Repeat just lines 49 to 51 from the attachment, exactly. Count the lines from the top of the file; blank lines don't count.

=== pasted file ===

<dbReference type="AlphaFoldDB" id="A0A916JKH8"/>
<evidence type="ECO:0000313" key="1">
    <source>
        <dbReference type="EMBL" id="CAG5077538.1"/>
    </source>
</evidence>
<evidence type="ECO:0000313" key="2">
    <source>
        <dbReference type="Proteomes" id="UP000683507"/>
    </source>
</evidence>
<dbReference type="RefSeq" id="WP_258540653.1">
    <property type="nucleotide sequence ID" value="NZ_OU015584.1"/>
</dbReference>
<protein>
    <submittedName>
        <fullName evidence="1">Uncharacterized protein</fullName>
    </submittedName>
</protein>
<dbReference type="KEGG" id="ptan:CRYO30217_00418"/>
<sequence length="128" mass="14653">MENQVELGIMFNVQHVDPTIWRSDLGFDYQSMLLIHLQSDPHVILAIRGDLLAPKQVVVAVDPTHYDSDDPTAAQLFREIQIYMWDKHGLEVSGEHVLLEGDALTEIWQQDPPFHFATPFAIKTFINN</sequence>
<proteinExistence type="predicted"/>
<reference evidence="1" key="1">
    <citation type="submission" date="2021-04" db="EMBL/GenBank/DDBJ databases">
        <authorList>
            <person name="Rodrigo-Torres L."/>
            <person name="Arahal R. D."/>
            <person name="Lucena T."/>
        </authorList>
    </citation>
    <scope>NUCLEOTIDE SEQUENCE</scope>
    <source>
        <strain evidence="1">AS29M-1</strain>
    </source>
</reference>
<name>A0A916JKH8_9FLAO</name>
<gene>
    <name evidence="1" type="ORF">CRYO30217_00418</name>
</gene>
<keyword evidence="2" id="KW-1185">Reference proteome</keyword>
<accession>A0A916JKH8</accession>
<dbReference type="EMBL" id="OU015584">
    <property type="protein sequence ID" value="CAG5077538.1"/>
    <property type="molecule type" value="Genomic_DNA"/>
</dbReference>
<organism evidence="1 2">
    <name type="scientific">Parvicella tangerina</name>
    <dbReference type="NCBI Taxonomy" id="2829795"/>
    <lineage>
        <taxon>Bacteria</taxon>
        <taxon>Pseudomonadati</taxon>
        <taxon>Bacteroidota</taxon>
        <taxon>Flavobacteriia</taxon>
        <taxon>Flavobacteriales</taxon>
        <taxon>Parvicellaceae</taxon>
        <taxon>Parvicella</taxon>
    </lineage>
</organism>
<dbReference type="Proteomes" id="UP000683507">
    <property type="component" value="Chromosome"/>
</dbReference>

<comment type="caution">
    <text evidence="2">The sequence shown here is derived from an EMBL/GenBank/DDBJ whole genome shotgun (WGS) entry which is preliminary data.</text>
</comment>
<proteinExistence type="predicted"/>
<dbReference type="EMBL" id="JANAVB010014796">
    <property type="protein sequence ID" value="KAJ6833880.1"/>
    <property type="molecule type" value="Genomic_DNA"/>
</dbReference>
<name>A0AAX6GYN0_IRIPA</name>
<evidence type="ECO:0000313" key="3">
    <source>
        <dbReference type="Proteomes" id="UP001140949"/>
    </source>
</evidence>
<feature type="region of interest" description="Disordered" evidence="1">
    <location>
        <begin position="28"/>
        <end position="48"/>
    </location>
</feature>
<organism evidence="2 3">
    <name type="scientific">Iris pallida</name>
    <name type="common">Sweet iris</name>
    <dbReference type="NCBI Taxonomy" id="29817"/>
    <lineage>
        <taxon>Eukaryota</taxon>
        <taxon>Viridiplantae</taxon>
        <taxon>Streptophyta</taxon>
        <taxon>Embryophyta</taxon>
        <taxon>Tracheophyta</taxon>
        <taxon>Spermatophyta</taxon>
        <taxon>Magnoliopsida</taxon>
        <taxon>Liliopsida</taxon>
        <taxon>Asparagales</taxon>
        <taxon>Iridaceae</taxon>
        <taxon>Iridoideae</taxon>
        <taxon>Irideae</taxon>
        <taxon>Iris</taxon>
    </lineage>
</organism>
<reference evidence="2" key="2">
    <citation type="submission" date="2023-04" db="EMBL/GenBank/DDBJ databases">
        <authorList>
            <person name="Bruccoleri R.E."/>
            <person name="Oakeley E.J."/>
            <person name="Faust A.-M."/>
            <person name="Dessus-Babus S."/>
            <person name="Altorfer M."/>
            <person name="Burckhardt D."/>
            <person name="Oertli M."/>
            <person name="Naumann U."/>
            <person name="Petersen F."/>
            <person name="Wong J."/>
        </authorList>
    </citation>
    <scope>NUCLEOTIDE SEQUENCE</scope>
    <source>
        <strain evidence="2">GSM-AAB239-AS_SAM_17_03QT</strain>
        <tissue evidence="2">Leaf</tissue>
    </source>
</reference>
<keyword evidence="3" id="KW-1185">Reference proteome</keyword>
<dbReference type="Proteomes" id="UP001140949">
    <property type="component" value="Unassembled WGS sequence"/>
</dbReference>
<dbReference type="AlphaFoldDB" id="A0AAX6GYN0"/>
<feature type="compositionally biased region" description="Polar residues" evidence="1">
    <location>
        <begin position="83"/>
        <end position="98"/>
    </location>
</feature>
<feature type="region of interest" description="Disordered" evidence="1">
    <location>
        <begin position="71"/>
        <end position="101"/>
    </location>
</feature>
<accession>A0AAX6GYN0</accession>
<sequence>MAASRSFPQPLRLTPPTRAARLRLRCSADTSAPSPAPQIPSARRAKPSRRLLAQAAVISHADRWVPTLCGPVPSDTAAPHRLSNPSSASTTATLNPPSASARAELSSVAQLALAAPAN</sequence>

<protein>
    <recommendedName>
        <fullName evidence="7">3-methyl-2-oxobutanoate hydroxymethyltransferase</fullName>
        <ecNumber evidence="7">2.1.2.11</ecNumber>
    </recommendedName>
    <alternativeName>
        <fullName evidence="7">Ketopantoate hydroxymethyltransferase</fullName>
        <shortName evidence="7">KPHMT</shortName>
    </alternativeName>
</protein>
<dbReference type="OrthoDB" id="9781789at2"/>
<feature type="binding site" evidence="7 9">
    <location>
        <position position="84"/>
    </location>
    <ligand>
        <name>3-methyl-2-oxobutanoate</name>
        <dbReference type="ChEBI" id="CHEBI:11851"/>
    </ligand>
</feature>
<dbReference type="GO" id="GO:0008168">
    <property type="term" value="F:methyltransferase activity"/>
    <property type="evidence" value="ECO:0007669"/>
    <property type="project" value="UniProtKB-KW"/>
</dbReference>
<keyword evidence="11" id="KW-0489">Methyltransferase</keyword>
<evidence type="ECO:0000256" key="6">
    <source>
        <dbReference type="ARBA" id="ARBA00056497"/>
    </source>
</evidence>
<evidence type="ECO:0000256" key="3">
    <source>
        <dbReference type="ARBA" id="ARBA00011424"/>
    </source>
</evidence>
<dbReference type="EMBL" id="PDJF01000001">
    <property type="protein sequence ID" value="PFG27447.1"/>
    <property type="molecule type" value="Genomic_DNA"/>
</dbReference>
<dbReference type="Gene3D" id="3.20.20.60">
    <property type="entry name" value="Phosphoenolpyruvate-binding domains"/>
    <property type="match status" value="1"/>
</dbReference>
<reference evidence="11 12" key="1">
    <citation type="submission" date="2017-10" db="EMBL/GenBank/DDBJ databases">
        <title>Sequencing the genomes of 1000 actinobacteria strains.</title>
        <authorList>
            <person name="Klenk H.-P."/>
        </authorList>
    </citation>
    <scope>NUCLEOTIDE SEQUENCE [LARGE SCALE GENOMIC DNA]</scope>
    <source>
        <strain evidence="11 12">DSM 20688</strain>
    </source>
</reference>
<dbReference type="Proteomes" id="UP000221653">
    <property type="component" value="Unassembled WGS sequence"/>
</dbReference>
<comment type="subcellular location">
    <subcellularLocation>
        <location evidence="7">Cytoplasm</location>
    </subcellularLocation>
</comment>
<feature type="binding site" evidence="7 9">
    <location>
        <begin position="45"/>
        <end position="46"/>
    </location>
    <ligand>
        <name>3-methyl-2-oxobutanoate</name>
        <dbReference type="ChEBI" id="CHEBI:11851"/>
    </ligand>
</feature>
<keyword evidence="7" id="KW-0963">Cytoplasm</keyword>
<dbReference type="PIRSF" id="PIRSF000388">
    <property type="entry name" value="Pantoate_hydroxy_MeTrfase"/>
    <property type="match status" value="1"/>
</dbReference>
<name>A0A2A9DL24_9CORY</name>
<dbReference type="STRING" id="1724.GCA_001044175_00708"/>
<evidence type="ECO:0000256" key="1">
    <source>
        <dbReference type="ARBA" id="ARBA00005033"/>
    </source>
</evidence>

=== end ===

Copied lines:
    <lineage>
        <taxon>Bacteria</taxon>
        <taxon>Pseudomonadati</taxon>